Finding Authentic Voices

By Richard Byrne

Teri Weiss ’89 is a television executive who helped put Dora the Explorer on the map. So it’s no surprise that TV was a big part of her childhood universe.

“My mother told me that when I was a little kid, I used to recite commercials in the bathtub,” recalls Weiss. “I used to sing jingles.”

Watching cartoons and sitcoms was the foundation for Weiss’ dazzling career in children’s television, which began as a producer on shows such as Sesame Street and Where in the World Is Carmen Sandiego? A move to Nickelodeon saw Weiss rise over 16 years to become executive vice president, preschool original programming, during which she launched some of the network’s biggest hits, including Blaze and the Monster Machines, Paw Patrol, The Fresh Beat Band, Wallykazam!, as well as Dora the Explorer, and its sequel, Dora and Friends.

Today, Weiss is senior vice president, head of preschool at DreamWorks Animation Television. She calls DreamWorks “an environment of best-in-class animation and storytelling, where projects have an incredible cinematic quality.” Weiss says projects must work across “formats that feel relevant to the way young kids consume content. Every pitch is a new conversation about how to be a breakthrough, based on how that platform serves kids. We’re at the forefront of what TV looks like for kids today, and in the future.”

Johns Hopkins did not offer a major in television when Weiss attended as an international studies major, but she gravitated to the media classes offered during her undergraduate years. “Those classes were incredibly tactile,” she recalls. “I have vivid memories of being in a room with audio tape and a razor blade. There is something really valuable about having had to touch film and splice it with my own fingers.”

Those experiences did more than give Weiss a heightened sophistication about the technical aspects of media production. “You become a problem solver,” she says. “You see how creative solutions can lead to something unexpected and better than if you had planned it out. Those courses shaped who I am as a producer today.”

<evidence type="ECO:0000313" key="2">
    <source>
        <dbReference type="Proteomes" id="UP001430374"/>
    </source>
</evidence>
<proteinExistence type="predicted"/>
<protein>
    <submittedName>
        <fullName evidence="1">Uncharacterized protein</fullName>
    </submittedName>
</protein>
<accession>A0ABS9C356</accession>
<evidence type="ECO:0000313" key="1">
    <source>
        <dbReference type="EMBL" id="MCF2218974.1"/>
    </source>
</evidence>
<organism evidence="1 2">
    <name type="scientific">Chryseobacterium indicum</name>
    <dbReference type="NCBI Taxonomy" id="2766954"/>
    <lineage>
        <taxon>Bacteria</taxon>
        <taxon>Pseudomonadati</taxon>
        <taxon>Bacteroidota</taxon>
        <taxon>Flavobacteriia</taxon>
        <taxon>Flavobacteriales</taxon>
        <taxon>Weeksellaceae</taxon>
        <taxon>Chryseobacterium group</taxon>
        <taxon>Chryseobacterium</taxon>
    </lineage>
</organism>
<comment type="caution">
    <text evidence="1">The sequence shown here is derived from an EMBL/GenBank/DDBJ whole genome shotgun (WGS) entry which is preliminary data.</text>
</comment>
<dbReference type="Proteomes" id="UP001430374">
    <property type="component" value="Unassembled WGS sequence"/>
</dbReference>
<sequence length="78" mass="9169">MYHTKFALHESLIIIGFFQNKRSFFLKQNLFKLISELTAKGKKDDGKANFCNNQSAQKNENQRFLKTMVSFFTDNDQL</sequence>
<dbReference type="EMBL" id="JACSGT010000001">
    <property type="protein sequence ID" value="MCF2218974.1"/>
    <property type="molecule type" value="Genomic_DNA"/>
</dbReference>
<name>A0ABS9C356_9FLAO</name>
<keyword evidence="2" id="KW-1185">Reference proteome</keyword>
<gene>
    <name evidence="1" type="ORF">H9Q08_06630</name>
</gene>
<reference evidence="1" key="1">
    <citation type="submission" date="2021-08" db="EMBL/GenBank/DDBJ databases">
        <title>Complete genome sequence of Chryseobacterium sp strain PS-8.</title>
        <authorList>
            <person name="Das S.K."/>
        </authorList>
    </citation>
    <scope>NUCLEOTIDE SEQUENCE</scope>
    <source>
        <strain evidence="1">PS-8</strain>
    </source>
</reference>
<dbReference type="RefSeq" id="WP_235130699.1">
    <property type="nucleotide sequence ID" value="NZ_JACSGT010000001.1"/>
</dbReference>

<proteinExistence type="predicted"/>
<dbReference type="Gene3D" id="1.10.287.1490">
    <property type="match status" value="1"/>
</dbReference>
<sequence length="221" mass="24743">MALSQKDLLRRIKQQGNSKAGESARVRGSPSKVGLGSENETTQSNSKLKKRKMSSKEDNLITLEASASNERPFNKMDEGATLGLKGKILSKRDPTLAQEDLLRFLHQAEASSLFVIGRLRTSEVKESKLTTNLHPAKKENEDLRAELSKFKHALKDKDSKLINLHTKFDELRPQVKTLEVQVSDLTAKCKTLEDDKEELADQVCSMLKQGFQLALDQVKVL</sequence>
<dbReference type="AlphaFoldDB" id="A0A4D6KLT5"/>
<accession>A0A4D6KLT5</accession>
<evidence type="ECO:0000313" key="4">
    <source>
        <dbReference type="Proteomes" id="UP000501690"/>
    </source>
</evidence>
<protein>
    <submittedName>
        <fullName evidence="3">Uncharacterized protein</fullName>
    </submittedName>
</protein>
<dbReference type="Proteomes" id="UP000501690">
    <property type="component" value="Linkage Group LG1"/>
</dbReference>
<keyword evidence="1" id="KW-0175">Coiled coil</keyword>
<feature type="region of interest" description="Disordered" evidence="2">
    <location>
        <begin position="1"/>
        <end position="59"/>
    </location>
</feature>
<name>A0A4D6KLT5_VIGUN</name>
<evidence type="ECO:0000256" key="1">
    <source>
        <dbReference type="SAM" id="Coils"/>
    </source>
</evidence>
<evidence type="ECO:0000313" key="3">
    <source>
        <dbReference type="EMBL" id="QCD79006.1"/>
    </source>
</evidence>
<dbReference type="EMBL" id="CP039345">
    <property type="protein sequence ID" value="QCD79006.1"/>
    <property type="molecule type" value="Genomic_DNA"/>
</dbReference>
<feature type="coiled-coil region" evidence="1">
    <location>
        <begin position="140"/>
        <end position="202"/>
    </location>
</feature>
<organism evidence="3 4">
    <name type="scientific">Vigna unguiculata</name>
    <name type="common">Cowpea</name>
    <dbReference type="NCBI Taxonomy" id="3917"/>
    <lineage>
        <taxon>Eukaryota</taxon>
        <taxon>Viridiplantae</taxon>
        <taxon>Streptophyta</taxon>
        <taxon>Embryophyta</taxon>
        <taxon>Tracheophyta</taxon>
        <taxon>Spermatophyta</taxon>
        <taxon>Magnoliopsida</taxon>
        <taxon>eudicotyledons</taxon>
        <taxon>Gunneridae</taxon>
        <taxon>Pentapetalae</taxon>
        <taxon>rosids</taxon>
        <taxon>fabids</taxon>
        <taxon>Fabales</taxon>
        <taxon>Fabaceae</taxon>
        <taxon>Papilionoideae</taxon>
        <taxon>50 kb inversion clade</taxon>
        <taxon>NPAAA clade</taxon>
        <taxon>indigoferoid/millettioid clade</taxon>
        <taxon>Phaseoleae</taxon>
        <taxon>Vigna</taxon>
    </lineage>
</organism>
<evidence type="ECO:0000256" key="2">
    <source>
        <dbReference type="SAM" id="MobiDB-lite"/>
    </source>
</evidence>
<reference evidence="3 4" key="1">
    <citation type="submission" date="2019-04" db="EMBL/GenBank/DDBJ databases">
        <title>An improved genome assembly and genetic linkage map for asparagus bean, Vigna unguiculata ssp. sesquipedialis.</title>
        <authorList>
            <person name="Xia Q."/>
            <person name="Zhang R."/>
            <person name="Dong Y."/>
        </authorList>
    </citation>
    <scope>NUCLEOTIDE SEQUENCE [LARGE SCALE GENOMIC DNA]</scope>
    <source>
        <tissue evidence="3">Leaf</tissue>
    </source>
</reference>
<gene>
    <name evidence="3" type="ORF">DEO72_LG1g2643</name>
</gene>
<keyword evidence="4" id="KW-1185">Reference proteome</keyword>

Weiss says great stories are the foundation of successful children’s television. “I’m always drawn to that authentic voice that comes from a writer, artist, or a musician,” she says. “The depth of character in the story.”

Research is another key element in achieving success in the medium. Kids are often shown early work on concepts and art. “It’s about being honest with yourself about the work,” she says. “Making sure that the content you’re creating is appealing to the group you’re making it for.”

The feedback often boasts astonishing clarity. “The beautiful thing about making shows for preschoolers is that they are brutally honest,” says Weiss, “about everything that they like and don’t like about what you are showing them.”

Weiss is especially proud of plucky Dora’s effect on popular culture. “It was revolutionary,” she says. “For those of us watching it at firsthand, it was quite extraordinary. Dora represents everything that we’re challenged with right now. She represents what it means to be diverse. What it means to be a girl. What it means to be bilingual. What it means to have a voice.”

Weiss sees the latter point as crucial. “There are some kids for whom Dora is the first person who asked them what they thought about anything,” she says. “This idea of a kid feeling like what they think matters. It’s even more profound today. Every voice matters.”